“I’m really sorry, but I can’t go out tonight. I have class until eight, two tests tomorrow, and four papers to write,” I apologize to my friend, overwhelmed by a sense of deja vu. “Tomorrow?” she asks. More of the same. When can we go out? Not while class is in session. “Okay… your Reading Week?” I am incredulous, indignant, horrified at the suggestion. I have to study! Finals week? Is she kidding now? After finals? I’m going straight home, of course. And then the cycle starts over.
Why don’t my non-YU friends get it? I’m busy! Classes, tests, reports, and presentations…and on top of that, play rehearsal, writing, sending out emails for internships, and dealing with my too-imminent future. How could I possibly “take a night off” to “go see the City?!” I try my best to make time for for nightly phone calls with my friends so that I’m not entirely neglecting them, to remind them that I do care and they are important. But to give up an entire night to go out? Though my roommate has been persistently reminding me that I owe her a Broadway night, the best I have been able to manage to give her was a study “date night” at Tiberius. Pathetic, I know. But school is my priority, and that’s an acceptable excuse…Right?
A friend recently reminded me that it was time to refocus. But I don’t have time, I told her, defending why I hadn’t so much as stepped into a poetry cafe in my six months living in the heart of New York City. I don’t have time. “Don’t say that all the way through graduation, Liorah Rubenstein (yes, you deserve a shoutout) warned me sagely. “This place has so much to offer, and we’re only here for so long.”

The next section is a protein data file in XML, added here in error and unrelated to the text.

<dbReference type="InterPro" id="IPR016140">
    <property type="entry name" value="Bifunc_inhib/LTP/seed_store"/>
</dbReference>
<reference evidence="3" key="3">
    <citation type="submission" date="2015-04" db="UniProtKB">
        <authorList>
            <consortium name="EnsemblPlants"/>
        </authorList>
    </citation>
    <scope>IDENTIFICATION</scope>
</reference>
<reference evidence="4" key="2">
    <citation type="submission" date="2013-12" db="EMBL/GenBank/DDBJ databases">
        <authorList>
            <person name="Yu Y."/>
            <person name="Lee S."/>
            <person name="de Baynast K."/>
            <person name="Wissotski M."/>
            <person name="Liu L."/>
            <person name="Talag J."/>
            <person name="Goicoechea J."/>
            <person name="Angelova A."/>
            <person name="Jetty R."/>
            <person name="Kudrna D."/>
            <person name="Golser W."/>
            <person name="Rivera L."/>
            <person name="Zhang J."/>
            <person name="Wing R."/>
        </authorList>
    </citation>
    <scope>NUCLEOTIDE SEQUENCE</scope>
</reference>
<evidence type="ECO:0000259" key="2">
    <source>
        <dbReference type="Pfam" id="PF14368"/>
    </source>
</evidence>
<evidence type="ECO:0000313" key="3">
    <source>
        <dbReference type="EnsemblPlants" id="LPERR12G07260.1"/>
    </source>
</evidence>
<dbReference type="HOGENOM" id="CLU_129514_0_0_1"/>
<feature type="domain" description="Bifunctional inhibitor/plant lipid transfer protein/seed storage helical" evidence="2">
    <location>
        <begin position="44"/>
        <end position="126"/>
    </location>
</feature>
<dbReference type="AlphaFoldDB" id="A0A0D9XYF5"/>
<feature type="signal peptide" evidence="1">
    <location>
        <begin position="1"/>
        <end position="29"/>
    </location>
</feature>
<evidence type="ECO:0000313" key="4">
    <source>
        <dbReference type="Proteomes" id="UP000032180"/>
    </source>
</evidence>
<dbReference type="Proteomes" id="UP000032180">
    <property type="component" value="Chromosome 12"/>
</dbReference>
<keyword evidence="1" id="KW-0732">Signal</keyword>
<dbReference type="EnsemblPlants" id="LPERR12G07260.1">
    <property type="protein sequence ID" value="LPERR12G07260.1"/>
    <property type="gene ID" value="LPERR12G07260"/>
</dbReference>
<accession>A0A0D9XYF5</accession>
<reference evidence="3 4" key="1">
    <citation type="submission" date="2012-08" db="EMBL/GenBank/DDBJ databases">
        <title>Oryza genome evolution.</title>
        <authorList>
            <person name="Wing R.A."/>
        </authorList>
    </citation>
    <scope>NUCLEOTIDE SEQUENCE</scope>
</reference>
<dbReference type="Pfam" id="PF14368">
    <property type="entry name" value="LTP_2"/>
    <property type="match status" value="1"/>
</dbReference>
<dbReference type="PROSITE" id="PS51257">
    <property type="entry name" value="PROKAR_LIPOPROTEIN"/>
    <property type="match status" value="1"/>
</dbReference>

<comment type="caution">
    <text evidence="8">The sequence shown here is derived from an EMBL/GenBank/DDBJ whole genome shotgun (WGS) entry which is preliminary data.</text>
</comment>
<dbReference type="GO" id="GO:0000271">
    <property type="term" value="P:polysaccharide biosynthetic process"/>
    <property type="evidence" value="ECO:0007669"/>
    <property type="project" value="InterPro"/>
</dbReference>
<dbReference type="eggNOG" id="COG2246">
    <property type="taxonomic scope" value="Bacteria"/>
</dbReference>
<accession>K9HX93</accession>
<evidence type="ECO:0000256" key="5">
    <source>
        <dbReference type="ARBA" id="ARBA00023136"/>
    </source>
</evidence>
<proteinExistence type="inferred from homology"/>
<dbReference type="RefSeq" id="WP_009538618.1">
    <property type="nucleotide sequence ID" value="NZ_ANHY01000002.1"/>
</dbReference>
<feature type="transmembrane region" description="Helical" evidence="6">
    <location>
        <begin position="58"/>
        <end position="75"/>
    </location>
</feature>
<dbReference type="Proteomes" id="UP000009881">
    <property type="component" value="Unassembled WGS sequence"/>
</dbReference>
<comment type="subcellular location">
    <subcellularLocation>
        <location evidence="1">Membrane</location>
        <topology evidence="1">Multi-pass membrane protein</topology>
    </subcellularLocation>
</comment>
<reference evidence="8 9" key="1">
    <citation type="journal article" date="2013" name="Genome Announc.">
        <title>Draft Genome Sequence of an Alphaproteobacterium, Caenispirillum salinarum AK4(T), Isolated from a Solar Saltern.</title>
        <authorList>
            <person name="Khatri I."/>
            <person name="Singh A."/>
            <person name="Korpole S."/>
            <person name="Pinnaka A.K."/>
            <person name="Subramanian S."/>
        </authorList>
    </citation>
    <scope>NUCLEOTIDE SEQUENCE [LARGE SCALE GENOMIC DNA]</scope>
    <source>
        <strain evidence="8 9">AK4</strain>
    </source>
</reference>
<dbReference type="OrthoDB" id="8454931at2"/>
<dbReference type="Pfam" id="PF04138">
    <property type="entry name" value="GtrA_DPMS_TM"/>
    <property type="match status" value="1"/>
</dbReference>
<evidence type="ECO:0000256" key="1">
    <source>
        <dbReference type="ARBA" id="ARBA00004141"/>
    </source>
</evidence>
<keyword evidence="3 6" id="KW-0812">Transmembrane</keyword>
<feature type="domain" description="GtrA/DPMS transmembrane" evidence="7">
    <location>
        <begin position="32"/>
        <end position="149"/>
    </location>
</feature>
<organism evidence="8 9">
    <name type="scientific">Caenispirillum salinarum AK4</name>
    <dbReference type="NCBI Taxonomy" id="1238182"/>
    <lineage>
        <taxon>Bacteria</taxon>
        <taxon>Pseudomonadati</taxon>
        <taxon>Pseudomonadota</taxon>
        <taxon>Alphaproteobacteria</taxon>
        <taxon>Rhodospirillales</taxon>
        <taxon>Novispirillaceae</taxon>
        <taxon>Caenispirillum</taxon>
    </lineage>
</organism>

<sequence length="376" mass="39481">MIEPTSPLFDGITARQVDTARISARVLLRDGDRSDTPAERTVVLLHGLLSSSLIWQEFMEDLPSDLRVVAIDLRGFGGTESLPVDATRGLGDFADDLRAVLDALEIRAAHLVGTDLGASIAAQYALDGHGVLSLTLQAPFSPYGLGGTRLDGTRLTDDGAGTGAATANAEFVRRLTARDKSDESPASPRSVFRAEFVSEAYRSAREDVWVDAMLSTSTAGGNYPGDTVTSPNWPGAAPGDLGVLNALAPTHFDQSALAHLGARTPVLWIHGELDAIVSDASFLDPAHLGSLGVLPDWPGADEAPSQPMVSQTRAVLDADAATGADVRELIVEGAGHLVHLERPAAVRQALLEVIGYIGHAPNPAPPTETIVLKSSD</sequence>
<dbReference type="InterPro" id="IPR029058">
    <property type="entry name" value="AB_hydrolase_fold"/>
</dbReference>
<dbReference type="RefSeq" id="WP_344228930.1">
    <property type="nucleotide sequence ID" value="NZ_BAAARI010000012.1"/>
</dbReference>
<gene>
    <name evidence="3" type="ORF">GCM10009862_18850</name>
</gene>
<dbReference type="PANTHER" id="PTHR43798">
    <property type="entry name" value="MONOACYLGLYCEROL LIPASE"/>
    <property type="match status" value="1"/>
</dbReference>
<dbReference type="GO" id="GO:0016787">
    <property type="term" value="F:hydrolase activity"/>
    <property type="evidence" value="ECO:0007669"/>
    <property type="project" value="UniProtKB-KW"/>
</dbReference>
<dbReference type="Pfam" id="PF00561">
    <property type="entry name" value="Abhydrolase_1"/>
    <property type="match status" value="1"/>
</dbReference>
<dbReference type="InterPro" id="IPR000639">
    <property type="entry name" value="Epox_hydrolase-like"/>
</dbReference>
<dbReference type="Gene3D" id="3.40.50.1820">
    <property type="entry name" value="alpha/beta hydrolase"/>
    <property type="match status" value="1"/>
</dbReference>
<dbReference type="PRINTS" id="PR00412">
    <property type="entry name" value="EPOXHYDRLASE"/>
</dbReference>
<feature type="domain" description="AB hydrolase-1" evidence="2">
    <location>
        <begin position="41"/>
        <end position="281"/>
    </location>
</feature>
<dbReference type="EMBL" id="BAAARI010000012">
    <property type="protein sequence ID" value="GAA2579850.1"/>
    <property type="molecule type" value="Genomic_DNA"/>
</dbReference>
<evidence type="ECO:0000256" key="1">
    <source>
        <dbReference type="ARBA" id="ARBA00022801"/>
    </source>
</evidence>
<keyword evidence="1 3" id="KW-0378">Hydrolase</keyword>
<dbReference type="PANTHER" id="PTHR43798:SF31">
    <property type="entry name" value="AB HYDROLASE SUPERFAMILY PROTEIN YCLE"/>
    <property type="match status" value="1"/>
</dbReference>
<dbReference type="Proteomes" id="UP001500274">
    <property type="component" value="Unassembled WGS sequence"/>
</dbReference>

I spent my night reflecting on those words. When I came to New York City from Chicago for my Stern Honors Day in twelfth grade, I was here for three days, and I saw three Broadway shows. I envisioned a glamorous life in Manhattan: shopping on Fifth on Friday mornings, improv shows on Saturday nights, art museums and shows every Sunday. Strolls through the parks, Starbucks dates, and discovering adorable hidden cafes during each break. How accurate was my imagination? I think that the introduction to this article can attest to my shameful lack of cultural explorations in college so far. To be fair, I made a friend drag me to the Met one Sunday morning–on my birthday.
The New Year is a time to make resolutions that will optimize life. Though January First is not a particularly Jewish date, I think the beginning of the Gregorian calendar year is as good a time as any to decide to change.
Some of you may be wondering, What does New York City have to offer? Once you make time in your crazy Yeshiva University schedule, how should you spend it? My answer: What doesn’t New York City have to offer? If you don’t want to bother with a few easy clicks of research, I don’t blame you. So here are just a few personal suggestions:
If you like performing arts…
- Madison Square Garden has concerts all the time! Just a few coming up are Billy Joel, Shakira, and The Killers. There are also sports games there, so I hear, if that’s more up your alley. Located on 34th and 8th, just past Penn Station, it’s a quick walk or Uber from the Beren Campus.